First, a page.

This week marks the 40th anniversary of surely one of the iconic events in modern sporting history (certainly of the 20th century), an epic battle between two of the greatest heavyweights that the world has ever seen, forever remembered as the "Rumble in the Jungle". The two larger than life men taking centre stage were the then undefeated world heavyweight champion George Foreman (who had been Olympic Champion in 1968 in Mexico City) and a former champion, the self professed "greatest of all time", Muhammad Ali.

The fight itself was eventually staged on October 30th, 1974 in Kinshasa, Zaire (the country now referred to as the Democratic Republic of Congo).

The fight had been due to go ahead far earlier, but was postponed for a month due to Foreman picking up a cut over his eye during training while out in Zaire. To avoid re-opening the cut, Foreman was unable to spar while it healed, so his training was dramatically impacted and in all likelihood had a bearing on the ultimate outcome of the fight. We will never know what might have happened had the fight gone ahead as originally planned. During the month delay, Ali embarked on a personal tour of the country and added to his local popularity, while at the same time attempting to taunt his opponent.

As it was, Ali took the bout with a knockout decision as his opponent tired, after putting Foreman to the canvas near the end of round eight of the fifteen round scheduled fight (world title fights were reduced to twelve rounds in the 1980s).

For much of the eight rounds Ali had employed the novel tactic of leaning on the ropes to conserve his energy and help to tire Foreman out, something he later referred to non too flatteringly as "rope-a-dope". The method confused Foreman who attempted to land body blows on Ali, as the contender made sure to protect his face.

It has been contended subsequently that the ropes, which were much looser than they usually would be, had been deliberately set up that way by Ali's trainer, Angelo Dundee, with a view to gaining his man an advantage by being able to sway back away from the incoming shots.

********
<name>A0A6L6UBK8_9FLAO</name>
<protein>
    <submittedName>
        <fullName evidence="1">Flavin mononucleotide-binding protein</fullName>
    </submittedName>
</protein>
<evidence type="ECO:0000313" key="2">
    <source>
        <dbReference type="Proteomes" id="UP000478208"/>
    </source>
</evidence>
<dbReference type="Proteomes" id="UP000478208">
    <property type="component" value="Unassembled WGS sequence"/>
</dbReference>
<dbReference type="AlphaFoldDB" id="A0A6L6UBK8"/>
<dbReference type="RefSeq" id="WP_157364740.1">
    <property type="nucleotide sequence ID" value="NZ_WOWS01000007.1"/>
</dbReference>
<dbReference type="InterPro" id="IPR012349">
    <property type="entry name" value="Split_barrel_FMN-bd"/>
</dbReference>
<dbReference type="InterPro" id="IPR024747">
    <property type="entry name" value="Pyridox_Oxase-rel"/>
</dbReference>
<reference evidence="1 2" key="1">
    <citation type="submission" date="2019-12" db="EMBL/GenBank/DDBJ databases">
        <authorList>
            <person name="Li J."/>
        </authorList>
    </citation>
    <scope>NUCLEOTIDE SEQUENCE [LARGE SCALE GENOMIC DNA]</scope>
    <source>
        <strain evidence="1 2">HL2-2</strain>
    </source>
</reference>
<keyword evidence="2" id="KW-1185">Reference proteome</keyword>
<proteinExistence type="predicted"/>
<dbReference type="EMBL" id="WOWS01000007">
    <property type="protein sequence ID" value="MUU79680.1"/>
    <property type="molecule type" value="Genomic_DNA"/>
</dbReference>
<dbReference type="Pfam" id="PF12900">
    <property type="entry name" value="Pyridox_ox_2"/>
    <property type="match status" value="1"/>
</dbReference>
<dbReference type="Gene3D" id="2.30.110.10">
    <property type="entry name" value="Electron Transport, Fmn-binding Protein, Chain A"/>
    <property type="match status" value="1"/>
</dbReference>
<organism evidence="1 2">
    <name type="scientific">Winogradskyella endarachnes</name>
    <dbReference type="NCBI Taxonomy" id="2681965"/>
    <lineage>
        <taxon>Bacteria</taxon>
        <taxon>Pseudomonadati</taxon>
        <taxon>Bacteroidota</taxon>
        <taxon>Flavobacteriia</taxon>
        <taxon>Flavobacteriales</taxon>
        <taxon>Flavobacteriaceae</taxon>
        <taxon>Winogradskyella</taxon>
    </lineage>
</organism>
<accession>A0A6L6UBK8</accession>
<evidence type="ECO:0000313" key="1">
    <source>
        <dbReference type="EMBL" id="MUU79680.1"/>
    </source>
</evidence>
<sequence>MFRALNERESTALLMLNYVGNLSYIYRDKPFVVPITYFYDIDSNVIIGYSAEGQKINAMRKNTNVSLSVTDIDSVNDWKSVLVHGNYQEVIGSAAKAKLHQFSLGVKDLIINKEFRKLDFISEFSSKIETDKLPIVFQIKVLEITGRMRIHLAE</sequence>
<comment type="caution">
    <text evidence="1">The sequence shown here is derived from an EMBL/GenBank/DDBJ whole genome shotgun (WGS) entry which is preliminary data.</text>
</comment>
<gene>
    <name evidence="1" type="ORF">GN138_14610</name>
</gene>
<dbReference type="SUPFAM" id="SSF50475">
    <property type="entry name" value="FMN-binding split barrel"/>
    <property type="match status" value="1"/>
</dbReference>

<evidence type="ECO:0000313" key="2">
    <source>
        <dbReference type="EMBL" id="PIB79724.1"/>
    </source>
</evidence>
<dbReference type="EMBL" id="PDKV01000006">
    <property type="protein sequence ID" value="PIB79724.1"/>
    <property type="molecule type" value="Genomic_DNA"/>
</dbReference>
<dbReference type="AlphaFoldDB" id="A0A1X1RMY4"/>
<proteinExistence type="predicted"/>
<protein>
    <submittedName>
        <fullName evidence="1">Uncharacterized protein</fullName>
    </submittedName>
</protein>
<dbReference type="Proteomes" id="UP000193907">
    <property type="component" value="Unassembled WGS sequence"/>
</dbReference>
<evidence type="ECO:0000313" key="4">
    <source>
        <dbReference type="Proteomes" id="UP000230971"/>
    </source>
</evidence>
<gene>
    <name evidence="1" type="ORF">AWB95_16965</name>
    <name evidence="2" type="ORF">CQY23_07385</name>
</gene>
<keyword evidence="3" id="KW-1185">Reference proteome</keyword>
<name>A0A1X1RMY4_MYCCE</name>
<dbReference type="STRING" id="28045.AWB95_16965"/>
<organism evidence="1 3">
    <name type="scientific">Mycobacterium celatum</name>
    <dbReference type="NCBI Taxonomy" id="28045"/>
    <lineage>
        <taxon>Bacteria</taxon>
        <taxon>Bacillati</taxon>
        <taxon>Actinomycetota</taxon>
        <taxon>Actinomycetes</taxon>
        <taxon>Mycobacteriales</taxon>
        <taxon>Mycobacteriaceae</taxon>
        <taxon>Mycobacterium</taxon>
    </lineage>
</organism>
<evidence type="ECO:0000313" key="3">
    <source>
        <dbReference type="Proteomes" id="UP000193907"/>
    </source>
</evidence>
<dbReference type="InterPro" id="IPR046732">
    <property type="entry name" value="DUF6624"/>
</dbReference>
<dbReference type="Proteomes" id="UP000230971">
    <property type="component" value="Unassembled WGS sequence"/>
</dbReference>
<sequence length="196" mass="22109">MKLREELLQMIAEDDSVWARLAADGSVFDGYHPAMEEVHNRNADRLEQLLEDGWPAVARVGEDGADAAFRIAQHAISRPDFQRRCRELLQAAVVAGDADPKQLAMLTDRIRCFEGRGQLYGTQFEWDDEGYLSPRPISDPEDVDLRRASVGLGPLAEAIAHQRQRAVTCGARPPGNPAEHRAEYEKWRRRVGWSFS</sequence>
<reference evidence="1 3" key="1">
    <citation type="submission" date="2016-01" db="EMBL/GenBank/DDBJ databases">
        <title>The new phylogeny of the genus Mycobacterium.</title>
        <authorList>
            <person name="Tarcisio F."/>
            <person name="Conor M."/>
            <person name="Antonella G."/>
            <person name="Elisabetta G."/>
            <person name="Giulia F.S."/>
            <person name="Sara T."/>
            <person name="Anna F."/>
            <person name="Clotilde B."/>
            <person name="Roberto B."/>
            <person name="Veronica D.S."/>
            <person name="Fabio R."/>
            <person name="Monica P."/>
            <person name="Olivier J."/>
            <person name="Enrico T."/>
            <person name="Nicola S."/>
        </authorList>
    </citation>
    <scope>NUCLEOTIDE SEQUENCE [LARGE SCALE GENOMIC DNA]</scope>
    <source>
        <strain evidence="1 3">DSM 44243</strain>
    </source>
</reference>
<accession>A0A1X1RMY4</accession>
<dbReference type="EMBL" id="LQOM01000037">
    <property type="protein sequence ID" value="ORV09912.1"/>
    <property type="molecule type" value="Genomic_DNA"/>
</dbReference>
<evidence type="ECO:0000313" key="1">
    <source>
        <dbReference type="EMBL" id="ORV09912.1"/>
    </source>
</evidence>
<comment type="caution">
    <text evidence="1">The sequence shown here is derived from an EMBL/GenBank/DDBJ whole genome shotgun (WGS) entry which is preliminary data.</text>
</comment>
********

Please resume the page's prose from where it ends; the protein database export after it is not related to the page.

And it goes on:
The result elevated Ali once more to the heights of his profession and he would go on to be heavyweight champion three times in his boxing career in total.

He never fought Foreman again, yet did grant re-matches with the other leading boxers of that era, Frasier and Norton. Famous for his rhythmical quotes as much as for his undoubted boxing skills, Ali is famously linked with being able to "float like a butterfly" and "sting like a bee". His health has deteriorated for many years with the diagnosis of Parkinson's Disease, but he is still held in high esteem across the world, with a particularly poignant moment being his appearance at the opening ceremony of the Atlanta Olympics of 1996 where he lit the Olympic cauldron (and was also part of the ceremony at London in 2012), where the frailty of his condition was evident to all who witnessed it, but also the determination that characterises the man.

He had been Olympic Champion himself way back in 1960 in Rome, so clearly the Olympics figured strongly in his career and subsequent life. His deteriorating condition has not prevented him from being involved in several humanitarian and other ventures for the benefit of others less fortunate than himself, the mark of a great man both in and out of the ring.

Foreman is probably best known for his entrepreneurial talents these days, particularly relating to his grilling products that have sold over 100 million units worldwide (the sale of naming rights to the "George Foreman Grill" netted $138 million in 1999), but he is also an ordained Christian minister and author. At the time of the fight he was a beast of a man, with many onlookers secretly fearing for the safety of Ali when he stepped into the ring to fight him.

He had claimed the world title a year earlier, when demolishing "Smokin' Joe Frazier" in two rounds, and had successfully defended his title twice before facing Ali in Zaire. Indeed, one of his title defences saw him defeat Ken Norton (also in quick time), the man who had beaten Ali on points a year before and broke Ali's jaw. Foreman retired in 1977 after losing to Jimmy Young, but remarkably decided to make a comeback in 1994 at the grand old age of 45, stunning Michael Moorer (then 27 years old) to regain the heavyweight crown and become the oldest such champion in history. The comeback lasted three years, as he retired for good from the ring in 1997.